For Asia's emerging markets which have insufficient broadband capacity to carry IPTV (Internet protocol television), a "hybrid" offering may be the entry point for operators, according to a Tandberg executive.
Noel Matthews, vice president of business development at Tandberg Television, said for operators in the "less-advanced" countries in the region, employing a combination of broadcast technology for the video stream with interactivity laid over via IP will be a more viable method of carrying interactive TV to their markets.
Matthews explained that typically, these countries do not have the sufficient connectivity infrastructure to support streaming video over IP. IPTV is positioned as TV that carries interactive functions that lets the user have two-way communication for messaging or games features, he said in an interview with ZDNet Asia.
In contrast, other mobile TV technologies such as DVB-H (Digital Video Broadcast-Handheld) are broadcast-only, meaning they provide a one-way exchange of information from operator to viewer, much like traditional TV.
Rather than compete with DVB-H, mobile operators in emerging markets can rely on the technology to stream video, saving the IP network for IPTV's interactive features.
Potential hindered by regulatory barriers
Matthews pointed out that IPTV deployment has taken off in countries where regulation has supported it. Highlighting South Korea as an example of such success, he said: "Legislation in Korea opened up the market." Korea began IPTV trials in 2006.
Adrian Drozd, senior analyst at Canalys agreed. "The Asia-Pacific region offers huge potential, but the regulatory environment is restricting development," he said in an e-mail to ZDNet Asia.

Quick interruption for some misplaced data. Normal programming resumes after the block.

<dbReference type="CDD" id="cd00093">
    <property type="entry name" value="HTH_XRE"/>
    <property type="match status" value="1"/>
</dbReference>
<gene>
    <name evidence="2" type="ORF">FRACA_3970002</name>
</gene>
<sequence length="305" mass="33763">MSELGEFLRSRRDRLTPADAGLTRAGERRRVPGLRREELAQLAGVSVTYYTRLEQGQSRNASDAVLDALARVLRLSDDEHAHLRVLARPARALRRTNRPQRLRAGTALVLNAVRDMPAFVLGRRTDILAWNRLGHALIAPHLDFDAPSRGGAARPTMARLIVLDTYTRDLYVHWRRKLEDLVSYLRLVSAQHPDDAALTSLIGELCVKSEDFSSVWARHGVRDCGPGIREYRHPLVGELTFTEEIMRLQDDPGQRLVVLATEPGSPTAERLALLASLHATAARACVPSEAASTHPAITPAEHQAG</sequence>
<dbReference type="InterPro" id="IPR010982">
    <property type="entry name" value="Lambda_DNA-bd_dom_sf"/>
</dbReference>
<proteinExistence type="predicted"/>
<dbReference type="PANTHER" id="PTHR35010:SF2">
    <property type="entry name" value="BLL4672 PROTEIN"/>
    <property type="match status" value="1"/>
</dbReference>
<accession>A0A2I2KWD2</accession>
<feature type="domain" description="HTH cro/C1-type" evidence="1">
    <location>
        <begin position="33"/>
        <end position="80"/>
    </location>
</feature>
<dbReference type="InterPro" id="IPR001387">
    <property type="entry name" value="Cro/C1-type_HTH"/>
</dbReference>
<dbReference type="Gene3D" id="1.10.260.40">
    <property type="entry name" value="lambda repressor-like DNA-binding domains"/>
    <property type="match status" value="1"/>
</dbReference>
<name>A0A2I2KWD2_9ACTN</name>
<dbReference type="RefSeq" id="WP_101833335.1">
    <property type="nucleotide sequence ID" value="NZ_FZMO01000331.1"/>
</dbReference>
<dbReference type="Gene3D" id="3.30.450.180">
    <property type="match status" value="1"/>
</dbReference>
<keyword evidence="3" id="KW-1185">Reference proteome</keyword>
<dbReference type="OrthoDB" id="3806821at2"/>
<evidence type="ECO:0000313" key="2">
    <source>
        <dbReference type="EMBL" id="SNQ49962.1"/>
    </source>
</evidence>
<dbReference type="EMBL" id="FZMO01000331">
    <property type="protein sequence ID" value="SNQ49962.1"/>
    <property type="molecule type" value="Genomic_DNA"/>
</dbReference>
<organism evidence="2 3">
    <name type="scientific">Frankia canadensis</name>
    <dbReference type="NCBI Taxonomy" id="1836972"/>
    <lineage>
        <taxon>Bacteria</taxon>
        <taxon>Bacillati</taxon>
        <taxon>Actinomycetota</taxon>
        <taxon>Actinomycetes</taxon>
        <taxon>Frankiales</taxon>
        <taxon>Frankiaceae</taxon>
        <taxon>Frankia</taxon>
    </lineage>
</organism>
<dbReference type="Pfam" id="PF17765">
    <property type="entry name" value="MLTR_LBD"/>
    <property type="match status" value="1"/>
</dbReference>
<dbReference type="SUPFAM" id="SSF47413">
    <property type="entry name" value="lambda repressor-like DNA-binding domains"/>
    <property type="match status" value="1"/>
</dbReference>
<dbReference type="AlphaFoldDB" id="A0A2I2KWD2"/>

"The IPTV markets in China, Japan and South Korea are heavily constrained, but we’re starting to see some strong progress in China," added Drozd, saying subscriber numbers in the country hit in excess of 2 million by the end of the third quarter this year.
Gartner appears less optimistic about the emerging markets in the region. The analyst company said in a recent report: "Except for the developed countries [in the Asia-Pacific region], limited broadband penetration and regulation will hinder the growth of IPTV penetration well into the next decade."
Gartner expects IPTV growth in Asia to be concentrated in "the developed North Asian markets" of Japan, Taiwan, South Korea and China.
Additionally, Hong Kong, as the world's most penetrated IPTV market at more than 40 percent will start to see tapering growth, said Gartner. IPTV in Singapore will also grow steadily "but from a very small base".
Drozd said the emerging markets presented barriers with ARPUs (average revenues per user). "Consumer spending power is also an issue in some markets; keeping subscription fees low, while realizing a return on infrastructure and content investment can be difficult [for operators]," he said.
Nonetheless, with the growth in Asia, Gartner expects the region to catch up with Western Europe--currently the largest IPTV subscriber base--in 2012, with both regions hitting 18.8 million subscribers each.